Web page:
“Ross Baker, a political science professor at Rutgers, said that even in New Jersey’s checkered political history, it was shocking to find that government officials had taken ‘an institution of higher learning, and a source of health care for thousands of people, and filled it with hacks.’”
No, this quote does not come out of today’s slew of reactions to the legislation introduced by Senate President Steve Sweeney to reorganize higher education. It comes from an April, 2006 report in the New York Times, one of many reports on the rampant corruption at UMDNJ that has since prompted the proposed reorganization of higher education as a whole.
When he was a crusading U.S. Attorney, Chris Christie made UMDNJ the object of his reform efforts, a campaign that carried over to the recommendation he warmly endorsed as governor in January when that university was targeted for complete reorganization. Why, then, is Christie repeating the same mistake in creating a politically dominant governing board to control the combined resources of Rutgers-Camden and Rowan universities? Isn’t he simply making the same mistake as his predecessors?
Christie will argue, you can be sure, that his motives are purely to advance higher education in the region. But his means as well as his methods reek of the same political dealmaking that set UMDNJ up for a fall to begin with.
Let’s remember what happened in Camden when the state took over the city in 2002. Senator Wayne Bryant was the chief architect of the municipal recovery act, which contained generous provisions for the city’s “eds” and “meds,” even as it made only token investments in human capital through job training and union apprentice programs.
As I report in my book, Camden after the Fall, then Governor Jim McGreevy wanted to strip the funding for the eds and meds out of the bill, believing they could fend for themselves. Because he relied on South Jersey Democrats chairing the important budget committees in both branches of the legislature to get his budget through, however, McGreevey acceded to their demands that he retain support for the city’s anchor institutions.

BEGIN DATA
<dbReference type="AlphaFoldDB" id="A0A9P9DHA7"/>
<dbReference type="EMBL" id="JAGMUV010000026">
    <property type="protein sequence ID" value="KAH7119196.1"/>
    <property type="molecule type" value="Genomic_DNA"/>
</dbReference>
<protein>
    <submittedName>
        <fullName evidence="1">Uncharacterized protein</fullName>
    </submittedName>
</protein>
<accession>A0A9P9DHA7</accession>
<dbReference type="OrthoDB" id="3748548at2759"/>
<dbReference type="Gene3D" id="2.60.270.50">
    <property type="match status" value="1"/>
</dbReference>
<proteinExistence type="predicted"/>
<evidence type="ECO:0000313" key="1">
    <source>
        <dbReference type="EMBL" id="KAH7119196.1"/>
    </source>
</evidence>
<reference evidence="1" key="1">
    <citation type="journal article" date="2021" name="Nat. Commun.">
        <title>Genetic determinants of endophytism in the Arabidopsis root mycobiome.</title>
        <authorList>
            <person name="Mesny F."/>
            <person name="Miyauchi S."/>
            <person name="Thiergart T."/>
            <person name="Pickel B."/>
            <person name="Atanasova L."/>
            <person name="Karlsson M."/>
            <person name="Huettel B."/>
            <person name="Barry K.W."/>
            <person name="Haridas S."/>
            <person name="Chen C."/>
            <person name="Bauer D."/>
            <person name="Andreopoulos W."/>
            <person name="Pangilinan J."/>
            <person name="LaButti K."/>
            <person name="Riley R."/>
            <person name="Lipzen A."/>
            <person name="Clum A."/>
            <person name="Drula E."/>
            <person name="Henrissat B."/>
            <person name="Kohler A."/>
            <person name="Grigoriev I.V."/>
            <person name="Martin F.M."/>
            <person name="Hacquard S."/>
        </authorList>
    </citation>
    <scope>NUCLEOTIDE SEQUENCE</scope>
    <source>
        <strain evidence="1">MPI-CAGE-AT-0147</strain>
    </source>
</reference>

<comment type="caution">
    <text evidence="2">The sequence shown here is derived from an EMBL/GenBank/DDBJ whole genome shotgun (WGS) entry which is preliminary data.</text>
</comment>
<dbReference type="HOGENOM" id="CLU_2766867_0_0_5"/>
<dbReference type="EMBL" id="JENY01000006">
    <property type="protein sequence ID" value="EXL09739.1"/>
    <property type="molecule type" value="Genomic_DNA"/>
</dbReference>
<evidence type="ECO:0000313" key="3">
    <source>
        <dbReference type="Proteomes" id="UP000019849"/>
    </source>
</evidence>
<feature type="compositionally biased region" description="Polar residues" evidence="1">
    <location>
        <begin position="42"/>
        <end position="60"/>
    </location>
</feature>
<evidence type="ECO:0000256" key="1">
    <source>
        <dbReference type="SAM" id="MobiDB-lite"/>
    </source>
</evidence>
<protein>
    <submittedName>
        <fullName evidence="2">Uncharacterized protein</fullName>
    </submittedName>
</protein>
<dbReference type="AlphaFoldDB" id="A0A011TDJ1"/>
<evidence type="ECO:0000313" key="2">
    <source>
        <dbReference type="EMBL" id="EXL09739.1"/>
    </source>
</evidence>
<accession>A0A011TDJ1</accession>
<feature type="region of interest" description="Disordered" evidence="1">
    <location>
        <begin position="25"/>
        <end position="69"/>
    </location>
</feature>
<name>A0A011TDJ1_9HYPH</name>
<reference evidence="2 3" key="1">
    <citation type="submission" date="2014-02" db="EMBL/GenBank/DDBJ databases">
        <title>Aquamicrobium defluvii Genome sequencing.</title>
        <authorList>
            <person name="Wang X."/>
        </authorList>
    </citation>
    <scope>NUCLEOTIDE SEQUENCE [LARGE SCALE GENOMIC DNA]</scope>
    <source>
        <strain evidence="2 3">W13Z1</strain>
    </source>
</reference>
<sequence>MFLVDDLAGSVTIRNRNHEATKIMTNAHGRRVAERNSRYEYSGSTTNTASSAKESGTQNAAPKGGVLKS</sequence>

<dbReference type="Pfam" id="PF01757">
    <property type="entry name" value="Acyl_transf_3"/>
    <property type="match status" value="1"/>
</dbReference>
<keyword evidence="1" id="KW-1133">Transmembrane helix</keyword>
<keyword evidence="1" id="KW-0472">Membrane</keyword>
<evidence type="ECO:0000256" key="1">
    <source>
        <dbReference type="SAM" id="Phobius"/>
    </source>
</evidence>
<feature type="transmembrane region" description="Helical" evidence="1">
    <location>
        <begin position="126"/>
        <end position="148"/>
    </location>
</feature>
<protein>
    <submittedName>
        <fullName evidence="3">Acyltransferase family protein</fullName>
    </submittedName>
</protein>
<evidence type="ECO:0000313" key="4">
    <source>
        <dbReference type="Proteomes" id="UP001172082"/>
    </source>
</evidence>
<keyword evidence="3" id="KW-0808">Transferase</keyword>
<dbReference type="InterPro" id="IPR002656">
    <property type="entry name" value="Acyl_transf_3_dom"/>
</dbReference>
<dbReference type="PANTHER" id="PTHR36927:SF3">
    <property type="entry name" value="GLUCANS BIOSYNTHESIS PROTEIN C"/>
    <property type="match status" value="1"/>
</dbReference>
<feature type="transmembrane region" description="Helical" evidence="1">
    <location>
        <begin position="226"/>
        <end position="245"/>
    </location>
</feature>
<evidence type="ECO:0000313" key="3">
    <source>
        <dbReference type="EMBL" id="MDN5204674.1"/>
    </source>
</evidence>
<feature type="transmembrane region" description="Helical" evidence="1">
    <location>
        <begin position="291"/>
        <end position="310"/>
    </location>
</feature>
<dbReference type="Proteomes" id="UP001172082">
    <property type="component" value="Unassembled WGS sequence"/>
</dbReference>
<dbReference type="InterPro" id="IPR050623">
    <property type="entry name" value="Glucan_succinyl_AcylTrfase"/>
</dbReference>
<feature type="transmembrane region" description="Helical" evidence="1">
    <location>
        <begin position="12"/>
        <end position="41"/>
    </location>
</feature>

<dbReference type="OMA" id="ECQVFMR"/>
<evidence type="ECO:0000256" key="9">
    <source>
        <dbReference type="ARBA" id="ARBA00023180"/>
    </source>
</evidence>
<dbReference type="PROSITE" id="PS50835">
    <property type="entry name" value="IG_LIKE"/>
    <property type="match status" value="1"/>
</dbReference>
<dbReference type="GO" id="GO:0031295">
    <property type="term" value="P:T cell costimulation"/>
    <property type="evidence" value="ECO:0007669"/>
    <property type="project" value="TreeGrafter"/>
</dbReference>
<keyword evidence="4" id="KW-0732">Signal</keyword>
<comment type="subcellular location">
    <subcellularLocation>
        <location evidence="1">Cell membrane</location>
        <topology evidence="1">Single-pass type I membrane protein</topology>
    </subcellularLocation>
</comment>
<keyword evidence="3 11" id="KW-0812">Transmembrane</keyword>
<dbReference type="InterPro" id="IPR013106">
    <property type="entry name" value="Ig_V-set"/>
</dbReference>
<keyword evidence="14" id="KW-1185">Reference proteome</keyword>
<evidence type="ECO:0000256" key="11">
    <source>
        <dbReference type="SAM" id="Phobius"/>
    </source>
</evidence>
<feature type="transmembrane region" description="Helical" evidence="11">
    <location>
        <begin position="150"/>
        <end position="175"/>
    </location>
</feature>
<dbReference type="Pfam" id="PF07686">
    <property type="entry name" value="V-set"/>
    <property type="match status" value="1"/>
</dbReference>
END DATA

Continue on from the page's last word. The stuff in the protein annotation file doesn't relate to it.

Subsequently Senator Bryant, who was chair of the Senate Budget Committee at the time, offered his services to several of the act’s grateful beneficiaries, notably UMDNJ’s campus in Stratford and Rutgers-Camden, where he expanded his role as both part-time instructor and sometime adviser. Byrant was prosecuted and convicted for not working in return for his position at UMDNJ. As the Gloucester County Times reported at the time, “U.S. Attorney Christopher Christie called Bryant’s actions ‘simply the most disgusting conduct’ he’s seen by a public official during his seven-year tenure as the state’s top prosecutor.”
Now the shoe is on the other foot. Christie needs the support of South Jersey Democrats to maintain his image of bipartisan “reform,” and like McGreevey before him, to get his budget through. Not incidentally, it is the leader of the South Jersey Democrats, Steve Sweeney, who has introduced the reorganization bill and made the creation of an all-powerful governing board over Rutgers-Camden and Rowan its keystone by assuring a majority of the appointments. If this isn’t an invitation to cronyism, I can’t think of a better possibility.
Happily, the public has not been fooled by the shallow public relations campaign to effect this takeover. What remains to be seen is whether South Jersey politicians succeed in securing the spoils in Camden. U.S. Attorney Chris Christie would have bellowed at such a violation of the public trust. But of course he’s in a different place now.